Well sort of. The lyrics don’t instill a lot of faith in our new A.I. overlords:
“Lots to decorate the room/The Christmas tree is filled with flowers.
I swear it is Christmas Eve/I hope that is what you say.
The Best Christmas present in the world is a blessing/
I’ve always been there for the rest of our lives.
A hundred and a half hour ago/ I’m glad to meet you.
I can hear the music coming from the hall/ A fair tale
A Christmas tree. There are lots and lots and lots of flowers.”
Of course this could be code, which we will only decipher until after it’s too late, especially the cryptic line “I’ve always been there for the rest of our lives.” In fact, what we’re probably hearing here is not a Christmas song, but some sort of National Anthem for the United States of Artificial Intelligence.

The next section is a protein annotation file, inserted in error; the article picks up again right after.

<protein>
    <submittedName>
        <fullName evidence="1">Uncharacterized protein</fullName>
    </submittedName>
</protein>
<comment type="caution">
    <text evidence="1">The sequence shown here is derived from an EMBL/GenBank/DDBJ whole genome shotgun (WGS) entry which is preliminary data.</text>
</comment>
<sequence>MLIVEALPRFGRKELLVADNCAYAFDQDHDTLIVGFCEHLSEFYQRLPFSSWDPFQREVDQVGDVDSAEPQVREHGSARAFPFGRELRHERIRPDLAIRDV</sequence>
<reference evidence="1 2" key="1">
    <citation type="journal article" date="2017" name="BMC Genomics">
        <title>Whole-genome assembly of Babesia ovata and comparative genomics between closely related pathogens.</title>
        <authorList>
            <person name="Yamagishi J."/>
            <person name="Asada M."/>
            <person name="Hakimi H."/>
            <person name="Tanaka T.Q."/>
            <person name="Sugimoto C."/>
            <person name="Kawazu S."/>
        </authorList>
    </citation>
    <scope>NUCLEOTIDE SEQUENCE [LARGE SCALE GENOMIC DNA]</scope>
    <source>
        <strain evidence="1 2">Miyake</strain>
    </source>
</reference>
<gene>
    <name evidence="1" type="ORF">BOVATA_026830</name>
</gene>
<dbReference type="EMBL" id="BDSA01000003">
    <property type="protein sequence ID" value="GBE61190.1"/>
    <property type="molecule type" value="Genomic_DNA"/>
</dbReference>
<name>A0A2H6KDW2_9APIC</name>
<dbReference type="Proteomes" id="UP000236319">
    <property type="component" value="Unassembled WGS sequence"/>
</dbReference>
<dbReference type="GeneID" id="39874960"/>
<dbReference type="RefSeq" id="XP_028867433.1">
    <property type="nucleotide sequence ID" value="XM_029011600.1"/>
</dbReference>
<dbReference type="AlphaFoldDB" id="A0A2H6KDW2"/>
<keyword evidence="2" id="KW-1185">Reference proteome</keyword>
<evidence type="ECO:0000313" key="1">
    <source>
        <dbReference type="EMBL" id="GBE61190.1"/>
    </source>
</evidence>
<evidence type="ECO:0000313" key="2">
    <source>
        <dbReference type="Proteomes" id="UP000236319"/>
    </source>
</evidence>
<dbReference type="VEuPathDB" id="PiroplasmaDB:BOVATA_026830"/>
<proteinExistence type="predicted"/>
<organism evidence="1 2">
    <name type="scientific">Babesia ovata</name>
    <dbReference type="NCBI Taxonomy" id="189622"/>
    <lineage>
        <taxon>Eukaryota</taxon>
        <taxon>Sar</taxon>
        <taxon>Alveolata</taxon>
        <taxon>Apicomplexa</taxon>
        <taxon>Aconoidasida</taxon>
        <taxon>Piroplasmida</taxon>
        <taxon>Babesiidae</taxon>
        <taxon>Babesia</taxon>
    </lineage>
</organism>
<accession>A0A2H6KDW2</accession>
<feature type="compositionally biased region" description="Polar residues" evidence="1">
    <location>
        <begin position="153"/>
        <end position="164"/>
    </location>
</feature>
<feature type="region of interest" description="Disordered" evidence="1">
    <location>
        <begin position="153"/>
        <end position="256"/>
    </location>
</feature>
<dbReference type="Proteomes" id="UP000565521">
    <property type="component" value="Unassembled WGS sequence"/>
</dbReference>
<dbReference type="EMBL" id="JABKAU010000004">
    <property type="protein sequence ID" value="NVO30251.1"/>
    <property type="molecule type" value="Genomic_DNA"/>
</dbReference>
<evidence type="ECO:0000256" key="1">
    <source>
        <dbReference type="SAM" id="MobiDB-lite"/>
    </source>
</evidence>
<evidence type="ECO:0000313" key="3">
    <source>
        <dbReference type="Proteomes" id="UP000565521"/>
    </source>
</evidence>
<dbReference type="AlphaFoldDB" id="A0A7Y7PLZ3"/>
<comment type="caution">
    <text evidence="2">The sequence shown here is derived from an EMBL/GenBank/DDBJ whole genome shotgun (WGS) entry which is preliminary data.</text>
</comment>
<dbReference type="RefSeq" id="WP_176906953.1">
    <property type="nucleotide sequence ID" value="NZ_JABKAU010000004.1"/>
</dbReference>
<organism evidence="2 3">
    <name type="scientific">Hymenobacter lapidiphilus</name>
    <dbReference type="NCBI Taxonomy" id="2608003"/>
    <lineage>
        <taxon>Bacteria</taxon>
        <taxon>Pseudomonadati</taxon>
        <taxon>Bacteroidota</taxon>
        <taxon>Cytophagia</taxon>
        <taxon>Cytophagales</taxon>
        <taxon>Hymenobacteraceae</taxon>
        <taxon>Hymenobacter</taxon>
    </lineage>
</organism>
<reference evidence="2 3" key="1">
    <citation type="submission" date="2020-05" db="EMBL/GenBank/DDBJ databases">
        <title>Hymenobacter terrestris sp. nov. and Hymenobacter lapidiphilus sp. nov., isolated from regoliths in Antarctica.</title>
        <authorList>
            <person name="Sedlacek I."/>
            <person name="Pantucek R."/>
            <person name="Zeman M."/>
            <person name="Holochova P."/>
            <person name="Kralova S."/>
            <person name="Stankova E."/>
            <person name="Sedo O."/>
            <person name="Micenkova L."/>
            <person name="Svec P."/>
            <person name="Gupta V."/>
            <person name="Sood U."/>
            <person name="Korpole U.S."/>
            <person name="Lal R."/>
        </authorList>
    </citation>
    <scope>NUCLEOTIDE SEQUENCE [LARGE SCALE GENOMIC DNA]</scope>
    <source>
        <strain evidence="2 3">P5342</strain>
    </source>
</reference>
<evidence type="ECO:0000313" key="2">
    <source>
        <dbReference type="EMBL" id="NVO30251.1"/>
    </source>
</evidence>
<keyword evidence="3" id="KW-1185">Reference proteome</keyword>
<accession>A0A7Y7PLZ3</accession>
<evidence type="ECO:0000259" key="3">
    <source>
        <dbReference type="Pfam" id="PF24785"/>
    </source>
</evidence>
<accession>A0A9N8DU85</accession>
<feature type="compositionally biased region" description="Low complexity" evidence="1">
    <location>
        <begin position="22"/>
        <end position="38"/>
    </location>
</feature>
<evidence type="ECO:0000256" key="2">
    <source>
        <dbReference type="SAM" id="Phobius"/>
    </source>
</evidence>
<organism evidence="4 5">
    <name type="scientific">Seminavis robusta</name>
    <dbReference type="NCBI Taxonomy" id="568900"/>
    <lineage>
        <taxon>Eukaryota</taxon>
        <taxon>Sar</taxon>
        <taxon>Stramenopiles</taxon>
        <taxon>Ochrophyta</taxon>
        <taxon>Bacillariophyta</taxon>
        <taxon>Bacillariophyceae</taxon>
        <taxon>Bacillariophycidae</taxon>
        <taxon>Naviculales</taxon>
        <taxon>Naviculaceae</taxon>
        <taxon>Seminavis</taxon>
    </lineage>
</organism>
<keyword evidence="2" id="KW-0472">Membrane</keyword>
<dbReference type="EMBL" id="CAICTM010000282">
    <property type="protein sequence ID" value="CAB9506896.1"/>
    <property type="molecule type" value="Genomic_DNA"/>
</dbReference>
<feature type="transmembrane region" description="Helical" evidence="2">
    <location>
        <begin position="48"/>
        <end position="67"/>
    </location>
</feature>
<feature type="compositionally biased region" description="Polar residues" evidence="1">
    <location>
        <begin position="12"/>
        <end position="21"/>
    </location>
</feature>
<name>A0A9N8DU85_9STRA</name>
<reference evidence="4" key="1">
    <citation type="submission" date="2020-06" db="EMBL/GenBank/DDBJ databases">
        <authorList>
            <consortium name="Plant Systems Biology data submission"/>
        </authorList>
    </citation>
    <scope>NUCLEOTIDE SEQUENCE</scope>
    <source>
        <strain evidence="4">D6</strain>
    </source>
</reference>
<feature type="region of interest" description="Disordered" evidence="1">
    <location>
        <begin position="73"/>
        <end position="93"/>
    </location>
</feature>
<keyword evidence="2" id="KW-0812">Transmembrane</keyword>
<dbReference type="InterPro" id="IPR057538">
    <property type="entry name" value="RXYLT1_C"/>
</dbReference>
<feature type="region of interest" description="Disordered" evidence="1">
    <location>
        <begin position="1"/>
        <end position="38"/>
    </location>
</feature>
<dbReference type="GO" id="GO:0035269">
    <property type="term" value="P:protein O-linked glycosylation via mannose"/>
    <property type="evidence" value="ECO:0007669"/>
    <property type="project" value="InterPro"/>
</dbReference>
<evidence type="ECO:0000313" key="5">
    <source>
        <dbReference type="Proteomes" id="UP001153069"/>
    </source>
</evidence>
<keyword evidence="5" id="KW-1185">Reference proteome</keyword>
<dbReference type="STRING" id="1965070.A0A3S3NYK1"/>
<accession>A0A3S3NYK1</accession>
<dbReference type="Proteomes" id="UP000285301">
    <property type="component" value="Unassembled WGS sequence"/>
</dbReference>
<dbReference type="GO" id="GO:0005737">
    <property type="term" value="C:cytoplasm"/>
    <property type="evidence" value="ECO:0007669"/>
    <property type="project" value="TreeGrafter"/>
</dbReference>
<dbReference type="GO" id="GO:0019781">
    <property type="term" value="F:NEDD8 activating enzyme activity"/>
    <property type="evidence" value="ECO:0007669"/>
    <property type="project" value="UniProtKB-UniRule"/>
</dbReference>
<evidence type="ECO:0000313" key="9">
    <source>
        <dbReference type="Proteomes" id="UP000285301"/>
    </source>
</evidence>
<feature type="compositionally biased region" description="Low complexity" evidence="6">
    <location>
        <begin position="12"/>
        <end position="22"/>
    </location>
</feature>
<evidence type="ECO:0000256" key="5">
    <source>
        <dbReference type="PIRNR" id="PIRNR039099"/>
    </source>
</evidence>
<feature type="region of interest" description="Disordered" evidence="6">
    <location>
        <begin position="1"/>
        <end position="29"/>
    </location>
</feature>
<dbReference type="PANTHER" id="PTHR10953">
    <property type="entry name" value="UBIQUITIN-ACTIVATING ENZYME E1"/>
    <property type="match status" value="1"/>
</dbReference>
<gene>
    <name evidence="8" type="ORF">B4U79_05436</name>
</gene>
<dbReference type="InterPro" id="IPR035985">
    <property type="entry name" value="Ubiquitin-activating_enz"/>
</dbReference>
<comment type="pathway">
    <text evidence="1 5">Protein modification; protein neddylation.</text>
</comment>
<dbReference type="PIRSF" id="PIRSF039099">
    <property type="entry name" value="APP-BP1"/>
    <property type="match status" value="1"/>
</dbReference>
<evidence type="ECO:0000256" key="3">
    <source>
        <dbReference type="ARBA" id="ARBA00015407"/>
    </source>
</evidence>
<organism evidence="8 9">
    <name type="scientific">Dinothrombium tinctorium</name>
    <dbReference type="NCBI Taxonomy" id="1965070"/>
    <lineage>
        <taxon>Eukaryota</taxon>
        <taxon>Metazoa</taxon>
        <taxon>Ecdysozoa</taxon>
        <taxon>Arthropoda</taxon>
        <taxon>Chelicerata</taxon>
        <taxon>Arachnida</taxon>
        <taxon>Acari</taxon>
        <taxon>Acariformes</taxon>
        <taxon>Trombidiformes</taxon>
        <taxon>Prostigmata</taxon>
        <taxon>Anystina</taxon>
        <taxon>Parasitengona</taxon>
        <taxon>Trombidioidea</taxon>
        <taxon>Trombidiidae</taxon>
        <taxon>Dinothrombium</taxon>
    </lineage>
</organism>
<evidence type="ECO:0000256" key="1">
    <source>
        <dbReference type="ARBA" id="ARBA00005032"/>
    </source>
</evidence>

We are in so much trouble.
Last we week, we shared a story about Matt Valks, the new king of Rubik’s Cubes, who set a world record by completing the puzzle in under five seconds. Today, a representative from the robot community has offered a rebuttal: Whatever you can do, I can do better.
In an awesome display of its power, Sub1 Reloaded, a machine developed by German tech company Infineon, destroyed Valks’ records and solved the Rubik’s Cube in 0.637 seconds. For Sub1 Reloaded, it took less than a second to make the 21 moves necessary for defeating its prototype’s record of 0.887 seconds. For the human race, let’s face it, it’s game, set, match.
Of Sub1 Reloaded’s indisputable mastery of the Cube, The Daily Mail outlined exactly what it’s capable of: